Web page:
Over this past weekend, we went camping at the Lahontan Reservoir in Nevada. This would be the first time we visited this location and it would also be one of the first weekends the weather started to warm up in the Sierra Nevada mountains. We were both also jonesing for some more camping time after camping on Kalalau Beach a few weeks ago and with warmer weather in the forecast, we loaded up our camping gear and headed into the desert to checkout Lahontan Reservoir.
Lahontan State Park Recreation Area
Located just east of Silver Springs, Nevada, the 69 miles of coastline creates the Lahontan Reservoir. Also known as Lake Lahontan, the reservoir is part of the Lahontan State Recreation Area. Originally developed to divert and store water to irrigate farms in this rural area, this land serves many other purposes including boating, fishing, hunting, bird watching, and camping. The park is open year round and costs $7 per vehicle for day-use and $15 per night for camping. For more information about the park, check out the Nevada State Parks Lahontan Reservoir website.
Lahontan Reservoir Camping
There are amazing camping opportunities at the Lahontan Reservoir. Dispersed camping is allowed in most areas and a large network of gravel and sandy roads lead you around the lake, making beach access and camp spots easy to find.
Location of Lahontan Reservoir
The Lahontan Reservoir is located off Highway 50, about a one-hour drive from Carson City and about a two drive from Lake Tahoe. Because of the shape of the reservoir, the park is almost split into two sides; a west side (also know as the Sliver Springs side) and an east side (the Fallon side).
There are a number of entry points into the park with self-serve and drive-through kiosk stations to pay park fees. The signage for these roads aren’t too visible from the highway, so keep your eyes open once you start seeing the reservoir.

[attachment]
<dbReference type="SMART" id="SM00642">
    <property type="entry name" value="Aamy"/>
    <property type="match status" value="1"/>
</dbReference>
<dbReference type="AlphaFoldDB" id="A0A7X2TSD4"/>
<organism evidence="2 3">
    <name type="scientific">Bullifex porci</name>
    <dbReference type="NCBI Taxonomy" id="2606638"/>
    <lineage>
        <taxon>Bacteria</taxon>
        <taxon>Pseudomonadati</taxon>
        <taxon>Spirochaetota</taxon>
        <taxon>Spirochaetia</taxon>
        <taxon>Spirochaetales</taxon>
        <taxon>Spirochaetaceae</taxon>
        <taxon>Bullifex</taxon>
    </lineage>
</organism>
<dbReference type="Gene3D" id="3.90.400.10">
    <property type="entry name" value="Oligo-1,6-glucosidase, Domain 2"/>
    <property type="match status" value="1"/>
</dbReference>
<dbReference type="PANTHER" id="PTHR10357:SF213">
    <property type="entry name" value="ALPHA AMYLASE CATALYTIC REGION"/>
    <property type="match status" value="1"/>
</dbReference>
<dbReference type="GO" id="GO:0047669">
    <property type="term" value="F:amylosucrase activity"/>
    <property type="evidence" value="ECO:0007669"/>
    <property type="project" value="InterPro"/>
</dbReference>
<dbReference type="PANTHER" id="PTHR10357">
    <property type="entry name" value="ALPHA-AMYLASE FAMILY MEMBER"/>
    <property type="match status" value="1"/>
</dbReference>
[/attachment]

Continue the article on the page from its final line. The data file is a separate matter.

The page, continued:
Once you enter the park and start traveling around the lake, you will notice signage for the more established beach access areas. These signs are labeled as “Beach #”. The condition of these roads can vary so use caution when driving, especially if you don’t have 4WD.
Geography and Climate at Lahontan Reservoir
The Lahontan Reservoir is high-desert country at about 4,000 feet in elevation. Summer temperatures often range from the 90’s (degree F) during the day and reach the low 50’s at night. In the winter, visitors can experience highs in the 50’s and lows in the 30’s. The shore around the lake is mostly sand with some rocks. The lake shore is also lined with cottonwood trees and willows which provide excellent shade while camping. The terrain outside the lake and surrounding areas are exposed rolling hills filled with sage brush and grasses.
Facilities at Lahontan Reservoir
There are a lot of vault bathroom facilities conveniently located around the Lahontan reservoir at the major beach access areas. There is also a fully developed campground facilities located at Beach #7 on the Silver Springs side. For campers with trailers and RVs, there are also dump and water stations located at the entrances to park.
Although most information online states there are bathroom facilities available, all the bathrooms were closed and locked up when we visited the park. We are guessing this is due to the fact that February and other winter months are not popular for camping in the area.
The Lahontan Reservoir And The Drought
Like most of the west coast, the Lahontan Reservoir was greatly affected by the recent drought years. The water levels in the reservoir dropped so much that the lake dried up into a mere pond. It seemed that this once popular boating destination was doomed and water sports at the lake might become a thing of the past. Then the wettest winter in recorded history hit the west coast in 2016-17, which brought much needed water and started to refill the Lahontan Reservoir quickly. It is projected to be full by this Spring.
Hazards at Lahontan Reservoir
One major hazard at Lahontan Reservoir is the mercury run-off into the lake from the old mines close by. If you’re fishing in the lake, it advised not eat any fish that you catch. The park allows catch-and-release fishing only.
Another hazard to look out for is the getting vehicles stuck in the soft sand or mud on the beach access roads. Use caution when driving these roads and check ahead for soft sand before driving. Cell phone reception is available around the lake if you do happen to get your vehicle stuck and need to call for a tow.
Camping Gear Recommendation
With sunny skies, we made great use of our Allpowers solar charger while camping at the Lahontan Reservoir. It charges quickly and kept our phones charged up all weekend so we didn’t have to worry about battery life while taking photos and listening to music.
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